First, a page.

DefenceNet reports that last Friday the Greek Air Force took delivery of its first AGM-154C (JSOW-C/Joint Stand-Off Weapon) which arrived at Piraeus port and were then transferred to the 116th Combat Wing at Araxos.
Also, some days ago, the Air Force started ground tests with the new JDAM guidance kits. These included mission planning systems tests, alignment of the Inertial Navigation Systems and the Military Standard 1760 communications bus.
The number of JSOW-C weapons on order is small (only 40) which does not allow the weapon to be used on a large scale should there ever be a conflict. However, it does represent a leap in the Air Force’s operational capabilities. AT this point the Air Force has the Autonomous Free-flight Dispenser System for use against enemy runways. The JSOW-C is a weapon which covers the gap between the Paveway guided bombs and the recently acquired JDAM. The range of the JSOW-C can be up to 115km and it is guided by GPS or INS with Imaging Infra Red for the final phase of flight.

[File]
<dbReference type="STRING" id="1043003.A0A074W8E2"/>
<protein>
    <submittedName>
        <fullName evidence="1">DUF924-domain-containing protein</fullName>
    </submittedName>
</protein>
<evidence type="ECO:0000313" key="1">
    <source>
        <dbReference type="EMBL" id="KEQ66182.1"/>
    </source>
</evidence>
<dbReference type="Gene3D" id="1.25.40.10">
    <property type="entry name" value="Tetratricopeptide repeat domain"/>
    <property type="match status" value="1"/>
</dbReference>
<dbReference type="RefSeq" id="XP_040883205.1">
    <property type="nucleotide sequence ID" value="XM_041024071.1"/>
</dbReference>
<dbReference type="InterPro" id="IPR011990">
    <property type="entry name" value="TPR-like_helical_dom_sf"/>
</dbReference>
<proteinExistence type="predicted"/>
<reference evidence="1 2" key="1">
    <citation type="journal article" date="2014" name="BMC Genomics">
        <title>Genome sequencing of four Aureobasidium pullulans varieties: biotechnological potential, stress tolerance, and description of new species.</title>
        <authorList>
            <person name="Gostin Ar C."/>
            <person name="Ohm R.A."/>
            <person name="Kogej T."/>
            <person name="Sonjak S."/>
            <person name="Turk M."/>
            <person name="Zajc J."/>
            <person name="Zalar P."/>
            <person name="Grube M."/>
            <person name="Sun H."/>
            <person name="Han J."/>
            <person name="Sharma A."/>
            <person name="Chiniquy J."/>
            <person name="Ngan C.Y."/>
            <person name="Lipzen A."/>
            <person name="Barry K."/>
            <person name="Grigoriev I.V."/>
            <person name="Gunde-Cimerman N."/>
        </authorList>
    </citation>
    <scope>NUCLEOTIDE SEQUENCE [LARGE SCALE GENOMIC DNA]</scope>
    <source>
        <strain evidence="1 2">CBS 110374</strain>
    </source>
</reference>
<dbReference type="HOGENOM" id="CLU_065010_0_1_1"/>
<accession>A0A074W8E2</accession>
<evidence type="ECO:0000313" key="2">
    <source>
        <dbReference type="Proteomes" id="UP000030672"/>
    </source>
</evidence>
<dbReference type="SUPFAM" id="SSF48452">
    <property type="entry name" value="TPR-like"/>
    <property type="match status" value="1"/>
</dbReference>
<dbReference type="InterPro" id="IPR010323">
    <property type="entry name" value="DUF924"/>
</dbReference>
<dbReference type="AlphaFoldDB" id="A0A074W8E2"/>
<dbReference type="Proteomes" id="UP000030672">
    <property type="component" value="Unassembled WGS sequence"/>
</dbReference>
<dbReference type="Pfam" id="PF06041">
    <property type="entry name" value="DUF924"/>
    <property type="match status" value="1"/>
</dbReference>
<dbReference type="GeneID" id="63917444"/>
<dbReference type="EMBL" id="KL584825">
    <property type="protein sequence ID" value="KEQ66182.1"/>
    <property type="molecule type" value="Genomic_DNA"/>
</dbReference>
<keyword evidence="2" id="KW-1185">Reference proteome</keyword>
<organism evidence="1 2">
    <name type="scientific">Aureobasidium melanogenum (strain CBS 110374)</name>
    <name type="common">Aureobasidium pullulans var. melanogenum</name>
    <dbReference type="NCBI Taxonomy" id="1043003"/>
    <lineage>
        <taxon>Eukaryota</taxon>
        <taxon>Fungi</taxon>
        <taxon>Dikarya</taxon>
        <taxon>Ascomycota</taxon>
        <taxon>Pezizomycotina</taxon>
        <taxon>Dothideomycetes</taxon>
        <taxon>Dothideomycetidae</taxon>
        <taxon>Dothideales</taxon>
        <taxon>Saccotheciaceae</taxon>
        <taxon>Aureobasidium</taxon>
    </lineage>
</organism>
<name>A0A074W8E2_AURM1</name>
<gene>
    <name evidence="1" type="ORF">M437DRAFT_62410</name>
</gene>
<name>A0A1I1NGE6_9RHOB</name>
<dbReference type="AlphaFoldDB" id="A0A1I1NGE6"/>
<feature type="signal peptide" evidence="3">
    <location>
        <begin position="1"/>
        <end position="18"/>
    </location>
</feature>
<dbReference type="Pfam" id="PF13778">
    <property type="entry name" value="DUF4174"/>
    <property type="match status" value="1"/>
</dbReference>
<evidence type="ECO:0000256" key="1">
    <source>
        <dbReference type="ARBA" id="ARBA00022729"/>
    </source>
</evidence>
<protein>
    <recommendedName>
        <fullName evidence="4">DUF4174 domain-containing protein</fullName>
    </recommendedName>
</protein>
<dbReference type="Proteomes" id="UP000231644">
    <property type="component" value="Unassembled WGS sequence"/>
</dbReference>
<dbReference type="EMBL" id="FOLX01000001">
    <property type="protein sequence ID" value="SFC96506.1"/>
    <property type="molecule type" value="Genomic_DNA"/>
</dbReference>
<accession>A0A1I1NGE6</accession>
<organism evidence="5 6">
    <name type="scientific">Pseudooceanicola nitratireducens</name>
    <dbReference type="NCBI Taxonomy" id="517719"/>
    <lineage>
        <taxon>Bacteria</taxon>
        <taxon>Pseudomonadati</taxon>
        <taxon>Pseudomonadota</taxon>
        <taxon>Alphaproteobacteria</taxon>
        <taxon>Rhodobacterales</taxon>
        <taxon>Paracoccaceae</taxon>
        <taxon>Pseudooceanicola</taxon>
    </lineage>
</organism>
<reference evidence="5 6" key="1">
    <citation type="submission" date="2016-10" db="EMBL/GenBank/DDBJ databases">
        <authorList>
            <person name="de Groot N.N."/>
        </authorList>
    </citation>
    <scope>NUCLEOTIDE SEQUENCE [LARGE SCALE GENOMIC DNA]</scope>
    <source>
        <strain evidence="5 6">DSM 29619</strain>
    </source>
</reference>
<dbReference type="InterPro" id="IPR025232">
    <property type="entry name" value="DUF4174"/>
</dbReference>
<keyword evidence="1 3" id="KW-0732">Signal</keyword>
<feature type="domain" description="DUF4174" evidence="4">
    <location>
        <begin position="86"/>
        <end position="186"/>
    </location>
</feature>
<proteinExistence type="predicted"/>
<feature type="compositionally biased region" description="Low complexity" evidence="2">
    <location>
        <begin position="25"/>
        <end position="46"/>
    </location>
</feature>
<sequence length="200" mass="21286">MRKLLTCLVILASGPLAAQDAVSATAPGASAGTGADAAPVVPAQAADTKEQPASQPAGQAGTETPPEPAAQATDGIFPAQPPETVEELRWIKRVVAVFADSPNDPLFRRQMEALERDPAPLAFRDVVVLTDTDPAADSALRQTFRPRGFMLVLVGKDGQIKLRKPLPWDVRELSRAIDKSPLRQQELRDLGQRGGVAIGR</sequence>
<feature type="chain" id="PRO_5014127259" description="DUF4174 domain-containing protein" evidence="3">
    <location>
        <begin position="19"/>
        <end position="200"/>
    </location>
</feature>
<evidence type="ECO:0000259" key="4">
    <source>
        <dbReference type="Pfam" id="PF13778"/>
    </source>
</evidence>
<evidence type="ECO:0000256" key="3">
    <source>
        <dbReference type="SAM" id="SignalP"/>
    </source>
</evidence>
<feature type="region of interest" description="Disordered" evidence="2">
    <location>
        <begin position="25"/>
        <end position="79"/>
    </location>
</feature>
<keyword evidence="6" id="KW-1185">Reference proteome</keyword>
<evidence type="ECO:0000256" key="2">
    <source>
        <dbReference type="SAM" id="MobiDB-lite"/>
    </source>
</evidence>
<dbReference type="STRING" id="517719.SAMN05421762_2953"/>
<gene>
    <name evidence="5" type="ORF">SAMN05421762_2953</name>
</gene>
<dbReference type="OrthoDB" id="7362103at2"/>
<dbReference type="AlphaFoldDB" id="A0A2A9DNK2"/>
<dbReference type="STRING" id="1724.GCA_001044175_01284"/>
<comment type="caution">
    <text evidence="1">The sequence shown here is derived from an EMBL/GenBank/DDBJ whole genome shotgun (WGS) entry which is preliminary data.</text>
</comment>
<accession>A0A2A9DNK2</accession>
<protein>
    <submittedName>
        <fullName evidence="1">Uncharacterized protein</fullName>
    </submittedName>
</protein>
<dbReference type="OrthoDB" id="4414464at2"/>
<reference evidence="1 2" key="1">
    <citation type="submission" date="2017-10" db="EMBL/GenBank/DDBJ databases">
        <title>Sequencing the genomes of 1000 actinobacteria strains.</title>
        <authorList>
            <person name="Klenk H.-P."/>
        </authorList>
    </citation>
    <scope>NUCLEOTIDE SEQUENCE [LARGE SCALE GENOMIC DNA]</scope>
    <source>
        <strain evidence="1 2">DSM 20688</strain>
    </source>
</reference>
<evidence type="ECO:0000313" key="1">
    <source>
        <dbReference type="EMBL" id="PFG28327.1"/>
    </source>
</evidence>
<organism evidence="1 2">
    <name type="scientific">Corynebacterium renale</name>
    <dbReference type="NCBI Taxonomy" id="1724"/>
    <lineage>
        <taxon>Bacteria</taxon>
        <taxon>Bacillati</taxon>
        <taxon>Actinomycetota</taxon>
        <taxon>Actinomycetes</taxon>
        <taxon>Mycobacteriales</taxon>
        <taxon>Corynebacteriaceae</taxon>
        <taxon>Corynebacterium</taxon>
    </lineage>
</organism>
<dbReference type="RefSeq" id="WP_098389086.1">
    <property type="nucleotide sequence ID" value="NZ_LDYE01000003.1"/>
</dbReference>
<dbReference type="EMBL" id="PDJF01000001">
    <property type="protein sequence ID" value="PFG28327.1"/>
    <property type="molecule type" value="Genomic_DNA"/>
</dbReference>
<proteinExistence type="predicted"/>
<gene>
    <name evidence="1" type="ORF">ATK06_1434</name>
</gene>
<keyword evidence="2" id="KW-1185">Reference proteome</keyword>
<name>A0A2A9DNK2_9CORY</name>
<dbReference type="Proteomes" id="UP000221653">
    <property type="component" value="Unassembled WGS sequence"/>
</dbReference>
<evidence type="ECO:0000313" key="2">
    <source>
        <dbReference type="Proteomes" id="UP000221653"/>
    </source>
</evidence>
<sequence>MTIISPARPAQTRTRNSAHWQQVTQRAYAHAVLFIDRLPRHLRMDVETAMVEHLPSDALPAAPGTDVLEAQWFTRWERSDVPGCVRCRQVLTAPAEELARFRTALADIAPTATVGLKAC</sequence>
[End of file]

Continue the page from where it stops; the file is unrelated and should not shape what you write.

The Turkish Air Force already has 52 JSOW-C units and 50 A-1 models.
The value of the Greek JSOW contract was over 30 million USD. The delivery was delayed by about three months as the US has very strict criteria regarding the areas where these weapons are to be stored.
The 100 JDAM units are guidance kits for existing munitions and can be used on general purpose 1000 lbs Mk-83 bombs, 2000 lbs Mk-84 bombs or BLU-109/B penetrators. JDAMs can be released from up to 15 nautical miles from their target and in a variety of ways. Multiple targets can be engaged by one aircraft and targets can be pre-planned or assigned during flight.